Harris County judge raises COVID-19 concerns, prosecutors question his impartiality

HOUSTON – Harris County prosecutors are asking a misdemeanor court judge to recuse himself from presiding over a theft case.

A motion to recuse was filed after the judge held a hearing in the case and expressed his displeasure with how prosecutors were handling the matter.

The hearing took place on March 20 and involved allegations of a stolen laptop from a business. Judge Franklin Bynum was direct in his comments to prosecutors.

“You’re failing your statutory obligation as prosecutors and I’m not going to tolerate it,” Judge Bynum states during one portion of the hearing.

Bynum told prosecutors he’s not happy they took a 3-year old misdemeanor theft to a grand jury and got an indictment. Court records show the suspect in the case was only recently arrested. Bynum told prosecutors he felt such a move was an abuse of “the court’s resources.”

“You’re taking actions to detain people on three year old minor theft cases,” Bynum said.

Court records read Bynum did not feel there was adequate probable cause to support a criminal charge and asked prosecutors to dismiss the charges, but they refused. Bynum then sought to have a quick trial and resolve the matter. Prosecutors, however, took the case to a grand jury and secured an indictment. Bynum expressed his concerns in light of the COVID-19 pandemic.

“The problem in this case from the beginning is people are detained in the Harris County Jail and their detention alone is a public health emergency and that fact seems to be completely lost on you and your office,” Bynum said during the hearing.

After the hearing, prosecutors filed a motion to recuse; asking the judge to step down from this case and arguing his motivations aren’t solely health related.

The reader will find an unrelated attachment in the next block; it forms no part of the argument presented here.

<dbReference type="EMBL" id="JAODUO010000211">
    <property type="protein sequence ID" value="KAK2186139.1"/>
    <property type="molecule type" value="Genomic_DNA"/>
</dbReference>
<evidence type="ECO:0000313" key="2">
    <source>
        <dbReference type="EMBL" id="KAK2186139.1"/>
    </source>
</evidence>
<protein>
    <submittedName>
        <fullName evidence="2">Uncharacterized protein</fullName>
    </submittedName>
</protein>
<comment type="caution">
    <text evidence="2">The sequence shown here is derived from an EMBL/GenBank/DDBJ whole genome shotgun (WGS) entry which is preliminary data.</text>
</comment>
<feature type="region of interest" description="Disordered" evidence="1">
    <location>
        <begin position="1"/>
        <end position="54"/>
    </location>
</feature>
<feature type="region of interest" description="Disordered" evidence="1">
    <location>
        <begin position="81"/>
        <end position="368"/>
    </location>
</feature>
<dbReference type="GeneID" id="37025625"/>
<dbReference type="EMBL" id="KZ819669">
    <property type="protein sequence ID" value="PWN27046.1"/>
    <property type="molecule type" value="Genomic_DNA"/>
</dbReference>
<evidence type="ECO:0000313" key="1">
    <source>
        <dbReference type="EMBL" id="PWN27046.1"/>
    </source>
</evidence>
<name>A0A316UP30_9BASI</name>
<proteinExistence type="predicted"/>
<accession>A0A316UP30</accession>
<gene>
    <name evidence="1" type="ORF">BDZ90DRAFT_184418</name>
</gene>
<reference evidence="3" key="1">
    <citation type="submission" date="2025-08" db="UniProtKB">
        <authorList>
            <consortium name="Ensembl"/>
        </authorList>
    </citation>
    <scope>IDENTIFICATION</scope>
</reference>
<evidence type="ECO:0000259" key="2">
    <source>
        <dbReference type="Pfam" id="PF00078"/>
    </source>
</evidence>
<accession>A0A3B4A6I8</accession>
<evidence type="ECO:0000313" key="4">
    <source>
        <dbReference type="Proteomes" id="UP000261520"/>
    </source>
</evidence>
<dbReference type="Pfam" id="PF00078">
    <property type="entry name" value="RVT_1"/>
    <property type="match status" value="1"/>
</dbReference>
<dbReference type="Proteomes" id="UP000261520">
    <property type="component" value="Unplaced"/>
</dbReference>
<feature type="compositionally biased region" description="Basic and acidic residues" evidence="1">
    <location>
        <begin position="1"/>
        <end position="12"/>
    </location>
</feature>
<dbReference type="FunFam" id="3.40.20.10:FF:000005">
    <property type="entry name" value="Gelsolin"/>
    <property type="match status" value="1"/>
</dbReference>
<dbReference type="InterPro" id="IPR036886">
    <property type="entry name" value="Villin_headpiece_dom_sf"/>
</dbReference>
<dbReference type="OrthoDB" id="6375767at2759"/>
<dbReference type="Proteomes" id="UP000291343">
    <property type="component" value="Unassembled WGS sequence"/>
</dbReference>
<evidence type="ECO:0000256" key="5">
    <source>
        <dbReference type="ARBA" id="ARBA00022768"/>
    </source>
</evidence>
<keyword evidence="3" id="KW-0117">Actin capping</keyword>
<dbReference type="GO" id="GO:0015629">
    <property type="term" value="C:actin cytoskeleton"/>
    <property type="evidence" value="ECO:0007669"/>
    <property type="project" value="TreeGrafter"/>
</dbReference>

“Judge Bynum has publicly proclaimed his belief that most law violators should not be arrested, imprisoned or prosecuted for committing criminal offenses,” prosecutors wrote in their motion.

Prosecutors further wrote Bynum took an oath to uphold the law and “those laws do not permit a sitting judge to force the dismissal of cases or to otherwise manipulate court proceedings to ensure the acquittal or immediate release of a defendant.”

“It was well within the Harris County District Attorney’s Offices rights to indict this case,” said Channel 2 Legal Analyst Brian Wice. “When the business of judging becomes personal, then its time to walk away.”

Wice said Judge Bynum’s comments during this hearing could cast doubt on his impartiality.

“At this point it’s not just a single act, comment or instance of conduct, but it seems to be a pattern,” Wice said. “We don’t get to throw out the constitution, we don’t get to throw out the code of criminal procedure and we don’t get to throw out the Texas Penal Code merely because we’re in tumultuous and uncertain times.”

The suspect in the theft case was also wanted on a domestic violence charge out of Michigan. Judge Bynum has not responded to our requests for comment. Sources told us the matter has now been sent to the presiding judge over our judicial region.

You can read the prosecutor’s full motion here.

You can watch the court hearing on this matter here.

This is also not the first time prosecutors have locked horns with this judge.